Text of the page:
Kolkata Municipal Corporation has an area of 185 km2 and the Kolkata Metropolitan Area is spread over 1,750 km2 with 15 million people.  Pollution levels in Kolkata are high and on the increase. The city will have to take steps to reduce motorisation, so that it can deal with congestion and air toxins. Kolkata has made a beginning to reduce air pollution – its decision to phase out 15-year-old commercial vehicles from plying within the Kolkata Metropolitan Area and to make a transition from old polluting two-stroke engines to cleaner four-stroke engines running on LPG are steps in the right direction. But much more will have to be done. The city is constrained by the road space – it has less than 10 per cent of its land area under roads, against Delhi’s 21 per cent. Therefore, even though the city has fewer cars than Delhi the result is the same – growing congestion and pollution. It is important to expand the infrastructure for buses and not cars.


Air and mobility facts

Vehicle: Galloping numbers   Air quality trends – Annual average levels of PM10 and NOx
Diesel’s contribution to PM2.5 in Kolkata   How people travel? Maximum people are on foot, pedals, buses and autos

Source: World Bank, 2004




Average journey speed is as low as 18 km per hour. (Ministry of Urban Development and Wilbur Smith Associates report 2008.) Journeys to and from the centre (BBD Bag) or in and around Barrabazaar, New Market, Howrah and Sealdah stations incur substantial delay. Kolkata has little less than 2000 km of roads – just 6 per cent of its area 


Public action:

Air pollution crusader: Subhas Dutta, Environmentalist:
Green activist Subhas Dutta has taken up cudgels to fight air pollution in the city. His involvement with the public interest litigation in the High Court recent victory is over the government forcing them to implement the ‘15-year-old automobiles off the road’ rule. On his radar are 15 separate public interest litigation (PIL) suits — six in the Supreme Court and nine in the Calcutta High Court. These include high-profile cases like the shifting of Esplanade bus terminus and combating air pollution in Calcutta. Also, he’s fighting a long-running court battle to save the Ganga in Bengal.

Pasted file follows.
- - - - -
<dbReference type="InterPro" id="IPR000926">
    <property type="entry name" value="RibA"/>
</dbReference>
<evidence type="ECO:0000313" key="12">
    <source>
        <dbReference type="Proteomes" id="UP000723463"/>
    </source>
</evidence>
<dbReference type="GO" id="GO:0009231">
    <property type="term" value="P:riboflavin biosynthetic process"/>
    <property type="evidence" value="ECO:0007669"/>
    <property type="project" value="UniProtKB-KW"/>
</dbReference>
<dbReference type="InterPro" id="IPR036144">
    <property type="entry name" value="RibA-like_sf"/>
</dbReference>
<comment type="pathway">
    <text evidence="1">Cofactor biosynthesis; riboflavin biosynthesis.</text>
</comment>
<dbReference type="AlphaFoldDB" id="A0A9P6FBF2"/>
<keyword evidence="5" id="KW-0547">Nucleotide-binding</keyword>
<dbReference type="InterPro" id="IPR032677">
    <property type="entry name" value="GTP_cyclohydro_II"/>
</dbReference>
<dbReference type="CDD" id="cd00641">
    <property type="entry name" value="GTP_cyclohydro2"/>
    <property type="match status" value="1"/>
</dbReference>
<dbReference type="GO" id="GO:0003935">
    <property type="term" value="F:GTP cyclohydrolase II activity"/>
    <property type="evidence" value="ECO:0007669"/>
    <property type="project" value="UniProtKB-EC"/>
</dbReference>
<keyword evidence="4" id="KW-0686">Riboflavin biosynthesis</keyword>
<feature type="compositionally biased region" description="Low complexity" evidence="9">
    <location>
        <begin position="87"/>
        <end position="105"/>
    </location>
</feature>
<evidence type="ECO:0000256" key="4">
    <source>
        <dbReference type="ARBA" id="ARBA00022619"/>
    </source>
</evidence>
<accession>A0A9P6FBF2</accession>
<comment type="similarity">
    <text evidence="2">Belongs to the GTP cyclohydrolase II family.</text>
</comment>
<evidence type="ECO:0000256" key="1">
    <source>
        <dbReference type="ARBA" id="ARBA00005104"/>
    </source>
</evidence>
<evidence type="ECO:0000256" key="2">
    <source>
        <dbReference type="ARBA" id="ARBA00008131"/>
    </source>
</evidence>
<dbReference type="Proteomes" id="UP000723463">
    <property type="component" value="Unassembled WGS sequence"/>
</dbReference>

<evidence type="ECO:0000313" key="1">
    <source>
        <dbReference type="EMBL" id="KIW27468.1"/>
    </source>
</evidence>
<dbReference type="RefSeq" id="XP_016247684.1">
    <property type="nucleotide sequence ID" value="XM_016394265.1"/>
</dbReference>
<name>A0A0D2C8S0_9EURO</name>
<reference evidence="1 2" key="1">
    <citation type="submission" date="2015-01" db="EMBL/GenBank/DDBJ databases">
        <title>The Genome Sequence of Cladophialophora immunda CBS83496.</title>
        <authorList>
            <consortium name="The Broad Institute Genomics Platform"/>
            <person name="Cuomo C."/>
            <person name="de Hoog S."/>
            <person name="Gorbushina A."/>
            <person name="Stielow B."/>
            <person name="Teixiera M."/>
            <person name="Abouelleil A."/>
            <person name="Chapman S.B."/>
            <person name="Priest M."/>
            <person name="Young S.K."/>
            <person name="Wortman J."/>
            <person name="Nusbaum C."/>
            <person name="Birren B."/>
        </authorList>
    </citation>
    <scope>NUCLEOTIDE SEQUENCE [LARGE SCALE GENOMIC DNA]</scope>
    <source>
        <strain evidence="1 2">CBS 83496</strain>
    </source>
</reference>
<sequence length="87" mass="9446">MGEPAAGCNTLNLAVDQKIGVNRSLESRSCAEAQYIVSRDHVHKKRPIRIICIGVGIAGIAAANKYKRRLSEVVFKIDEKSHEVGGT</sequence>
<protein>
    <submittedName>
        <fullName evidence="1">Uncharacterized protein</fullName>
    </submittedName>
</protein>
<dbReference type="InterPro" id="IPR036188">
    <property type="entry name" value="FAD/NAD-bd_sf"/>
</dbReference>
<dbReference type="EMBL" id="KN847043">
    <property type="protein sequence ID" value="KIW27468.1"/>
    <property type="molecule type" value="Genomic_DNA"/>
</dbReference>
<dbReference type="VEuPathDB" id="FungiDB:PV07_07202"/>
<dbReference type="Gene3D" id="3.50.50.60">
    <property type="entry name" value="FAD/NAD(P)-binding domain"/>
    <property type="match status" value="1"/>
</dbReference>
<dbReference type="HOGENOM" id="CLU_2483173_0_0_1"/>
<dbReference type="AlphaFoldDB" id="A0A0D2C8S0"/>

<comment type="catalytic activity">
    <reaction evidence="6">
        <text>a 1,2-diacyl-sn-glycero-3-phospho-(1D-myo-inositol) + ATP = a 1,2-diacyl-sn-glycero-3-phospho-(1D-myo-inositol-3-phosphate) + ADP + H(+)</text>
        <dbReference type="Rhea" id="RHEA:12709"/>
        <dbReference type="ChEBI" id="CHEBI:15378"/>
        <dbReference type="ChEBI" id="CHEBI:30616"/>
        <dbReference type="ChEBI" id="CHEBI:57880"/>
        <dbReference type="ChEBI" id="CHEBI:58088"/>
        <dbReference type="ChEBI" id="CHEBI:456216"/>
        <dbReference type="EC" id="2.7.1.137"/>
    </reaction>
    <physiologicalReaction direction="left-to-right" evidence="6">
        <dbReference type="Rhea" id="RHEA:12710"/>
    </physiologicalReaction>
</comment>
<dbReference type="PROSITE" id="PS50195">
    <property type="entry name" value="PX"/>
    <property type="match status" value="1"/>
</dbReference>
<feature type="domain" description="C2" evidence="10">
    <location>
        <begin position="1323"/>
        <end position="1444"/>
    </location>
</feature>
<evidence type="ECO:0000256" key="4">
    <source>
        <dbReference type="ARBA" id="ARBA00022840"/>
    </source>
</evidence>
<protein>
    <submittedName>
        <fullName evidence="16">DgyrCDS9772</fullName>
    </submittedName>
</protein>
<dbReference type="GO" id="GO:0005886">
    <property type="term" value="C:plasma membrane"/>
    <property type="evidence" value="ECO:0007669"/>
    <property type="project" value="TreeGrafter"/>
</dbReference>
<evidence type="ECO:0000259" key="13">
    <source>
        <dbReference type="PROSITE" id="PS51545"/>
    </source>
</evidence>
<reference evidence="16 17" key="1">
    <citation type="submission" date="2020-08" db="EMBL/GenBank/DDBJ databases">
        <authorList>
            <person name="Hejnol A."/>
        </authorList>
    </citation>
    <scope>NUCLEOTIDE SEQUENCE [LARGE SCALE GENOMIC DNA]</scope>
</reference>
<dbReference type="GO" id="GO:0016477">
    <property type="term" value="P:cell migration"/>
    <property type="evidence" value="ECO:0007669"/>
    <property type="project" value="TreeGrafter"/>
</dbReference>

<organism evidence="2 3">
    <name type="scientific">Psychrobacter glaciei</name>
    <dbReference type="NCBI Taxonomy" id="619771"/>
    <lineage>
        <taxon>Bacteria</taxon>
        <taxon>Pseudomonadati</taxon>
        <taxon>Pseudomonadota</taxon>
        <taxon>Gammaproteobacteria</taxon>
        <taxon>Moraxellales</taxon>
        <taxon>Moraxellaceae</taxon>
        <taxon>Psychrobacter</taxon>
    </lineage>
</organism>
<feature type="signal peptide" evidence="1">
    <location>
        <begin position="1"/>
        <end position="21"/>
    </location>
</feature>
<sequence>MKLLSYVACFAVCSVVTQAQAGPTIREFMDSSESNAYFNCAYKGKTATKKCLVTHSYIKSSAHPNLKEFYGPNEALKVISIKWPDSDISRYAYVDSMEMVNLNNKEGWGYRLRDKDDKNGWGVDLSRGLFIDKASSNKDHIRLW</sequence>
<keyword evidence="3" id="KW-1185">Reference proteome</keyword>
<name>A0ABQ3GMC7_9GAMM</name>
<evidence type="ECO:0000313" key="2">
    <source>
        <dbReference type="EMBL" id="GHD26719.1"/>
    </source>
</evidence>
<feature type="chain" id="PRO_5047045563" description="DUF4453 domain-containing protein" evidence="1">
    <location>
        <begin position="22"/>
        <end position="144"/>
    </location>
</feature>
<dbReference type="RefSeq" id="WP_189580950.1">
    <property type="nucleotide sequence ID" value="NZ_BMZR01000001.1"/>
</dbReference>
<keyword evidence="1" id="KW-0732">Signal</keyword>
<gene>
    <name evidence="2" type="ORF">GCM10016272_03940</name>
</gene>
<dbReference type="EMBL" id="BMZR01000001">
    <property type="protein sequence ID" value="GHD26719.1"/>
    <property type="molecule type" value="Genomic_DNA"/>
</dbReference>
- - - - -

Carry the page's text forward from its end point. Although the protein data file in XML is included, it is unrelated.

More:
Read more: http://www.telegraphindia.com/1091004/jsp/graphiti/story_11570166.jsp
Contact: http://twitter.com/green4india/subhas-datta

Tram crusader
: Debasish Bhattacharya, a scientist and a champion of the “save tram” movement in Calcutta and the tram crusaders, have organized campaigns along the tram tracks between the Maidan and Esplanade; trying to highlight the importance of the public transport system in the city. They are trying to drum up support for trams in Calcutta, which is fast gaining international notoriety for its polluted air and its potential climate change impact. Since 2000, tramways have come back in more than 100 cities across the world mainly to combat environmental pollution,


Policy action

First generation action has taken roots. The city has yet to meet the clean air standards. Policy decisions and action so far in the city

Action on vehicles

The city has introduced Bharat Stage IV norms for vehicles in 2010

Two-stroke autorickshaws banned

Selling of pre-mixed 2-T oil made mandatory within Kolkata Metropolitan Area since November 2001.
Ban on supply of loose 2T oil.

Introduced 50 ppm sulphur fuels

Up gradation of PUC emission testing centers

Unleaded petrol introduced since February,.2000.

Benzene content in petrol reduced to 3 percent from 2001 subsequently to one percent

Only LPG driven three wheelers are registered in Kolkata since June 2003.

Petrol blended with 5 percent ethanol mandatory since January 2003.

Action on industry

Stricter location policy for new industrial units and restriction on setting up of polluting industries in municipal area of Kolkata Metropolitan Area (KMA)

Efforts to ensure regulatory compliance for grossly polluting industries

Introduction of stricter emission standards for boilers, ceramic kilns, foundries and rolling mill of KMA with effect in May 11, 2001

Mandatory use of clean fuels

Financial assistance for installation of pollution control devices in small-scale industries etc.

Regularly complying industries are felicitated with Environmental excellence awards.

M/s Coal India Ltd. , M/s Eastern Coalfield Ltd., M/s Bharat Coking Coal Ltd. have been requested not to supply coal to the industries which have been ordered to discontinue the use of coal.

About 67 percent of the coal fired boilers and about 73 percent of the coal fired ceramic kilns have already been converted to oil fired ones.

Source: MOSRTH and Air Quality Trends and Action Plan for Control of Air Pollution from Seventeen Cities, CPCB, 2006